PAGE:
UN report sets out 'road map' for implementing Millennium Summit goals
The 59-page report, entitled "Road Map towards the implementation of the United Nations Millennium Declaration," reviews progress under way, suggests paths to follow and presents "strategies for moving forward" for each of the Declaration's eight goals.
The report covers topics ranging from maintaining international peace and security, to development and poverty eradication to strengthening of the UN system. It also highlights the yardsticks that will be used to measure the implementation of the eight Millennium Development Goals (MDGs), calling it "crucial" that the MDGs become national goals and serve to increase the coherence and consistency of national policies and programmes.
Some of the time-bound targets set for improvement include eliminating extreme poverty and hunger, combating HIV/AIDS, reducing child mortality, ensuring environmental sustainability, significantly improving slum conditions, and addressing the special needs of landlocked developing States. The report also proposes indicators to measure overseas development assistance, market access, and debt sustainability in order to track progress in meeting the eighth goal of "developing a global partnership for development."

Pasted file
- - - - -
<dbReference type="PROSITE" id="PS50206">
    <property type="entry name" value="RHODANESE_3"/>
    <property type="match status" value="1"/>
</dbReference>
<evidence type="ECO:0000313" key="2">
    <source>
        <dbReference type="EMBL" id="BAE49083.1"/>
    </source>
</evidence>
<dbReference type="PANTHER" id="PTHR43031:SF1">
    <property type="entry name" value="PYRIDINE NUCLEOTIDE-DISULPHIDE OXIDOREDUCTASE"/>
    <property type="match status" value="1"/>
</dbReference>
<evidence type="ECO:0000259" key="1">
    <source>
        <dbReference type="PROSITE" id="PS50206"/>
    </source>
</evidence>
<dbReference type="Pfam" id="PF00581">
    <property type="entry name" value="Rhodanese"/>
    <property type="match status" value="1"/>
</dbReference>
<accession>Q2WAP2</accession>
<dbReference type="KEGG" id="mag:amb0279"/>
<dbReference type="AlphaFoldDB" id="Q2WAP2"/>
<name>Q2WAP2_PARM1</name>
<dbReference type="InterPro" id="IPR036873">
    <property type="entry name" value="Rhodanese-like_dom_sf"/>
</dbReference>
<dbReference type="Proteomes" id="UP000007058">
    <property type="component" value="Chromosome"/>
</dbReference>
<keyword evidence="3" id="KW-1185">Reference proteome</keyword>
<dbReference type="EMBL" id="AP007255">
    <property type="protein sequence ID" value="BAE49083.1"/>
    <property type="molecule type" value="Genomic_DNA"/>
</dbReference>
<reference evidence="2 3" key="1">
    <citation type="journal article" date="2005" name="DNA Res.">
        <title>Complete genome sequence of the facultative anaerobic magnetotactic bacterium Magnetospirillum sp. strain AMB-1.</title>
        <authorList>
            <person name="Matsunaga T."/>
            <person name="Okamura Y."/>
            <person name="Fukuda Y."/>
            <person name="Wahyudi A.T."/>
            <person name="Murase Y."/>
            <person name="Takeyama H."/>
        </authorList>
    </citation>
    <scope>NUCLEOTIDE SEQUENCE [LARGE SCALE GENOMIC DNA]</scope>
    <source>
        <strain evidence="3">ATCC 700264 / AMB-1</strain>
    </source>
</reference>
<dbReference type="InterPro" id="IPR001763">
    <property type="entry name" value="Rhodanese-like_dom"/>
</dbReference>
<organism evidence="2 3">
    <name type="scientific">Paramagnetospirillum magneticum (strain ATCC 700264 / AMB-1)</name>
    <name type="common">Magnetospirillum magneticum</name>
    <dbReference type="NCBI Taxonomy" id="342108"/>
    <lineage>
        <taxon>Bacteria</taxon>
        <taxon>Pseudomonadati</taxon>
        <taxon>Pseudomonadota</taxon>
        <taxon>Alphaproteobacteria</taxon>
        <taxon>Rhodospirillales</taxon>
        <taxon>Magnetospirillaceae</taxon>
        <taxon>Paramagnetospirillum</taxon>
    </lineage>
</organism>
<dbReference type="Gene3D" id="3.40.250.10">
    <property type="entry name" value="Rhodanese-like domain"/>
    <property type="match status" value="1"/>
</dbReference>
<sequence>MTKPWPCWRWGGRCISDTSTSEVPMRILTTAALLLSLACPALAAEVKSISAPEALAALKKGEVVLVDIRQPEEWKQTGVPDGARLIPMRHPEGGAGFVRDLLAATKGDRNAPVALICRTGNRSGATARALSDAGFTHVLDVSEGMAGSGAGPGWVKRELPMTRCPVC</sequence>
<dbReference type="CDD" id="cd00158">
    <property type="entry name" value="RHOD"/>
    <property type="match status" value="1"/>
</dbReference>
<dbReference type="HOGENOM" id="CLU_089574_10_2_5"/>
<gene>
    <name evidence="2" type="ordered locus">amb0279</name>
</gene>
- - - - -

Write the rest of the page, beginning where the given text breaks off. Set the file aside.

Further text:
The material in this section was assembled through consultations among members of the UN Secretariat and representatives of the International Monetary Fund, the Organization for Economic Cooperation and Development and the World Bank.
In his concluding section, the Secretary-General says that this year's road map will be followed up with annual reports, buttressed by comprehensive five-yearly reports on progress made in achieving the Millennium Assembly's goals. For the next three years, Mr. Annan proposes these reports focus on progress made in the prevention of armed conflict and the treatment and prevention of diseases, including HIV/AIDS and malaria; strategies for development and for sustainable development; and on bridging the digital divide and curbing transnational crime.
Mr. Annan makes clear the scale of the challenge that lies ahead, and focuses on implementation. "What is needed is not more technical or feasibility studies," the Secretary-General says. "Rather, States need to demonstrate the political will to carry out commitments already given and to implement strategies already worked out."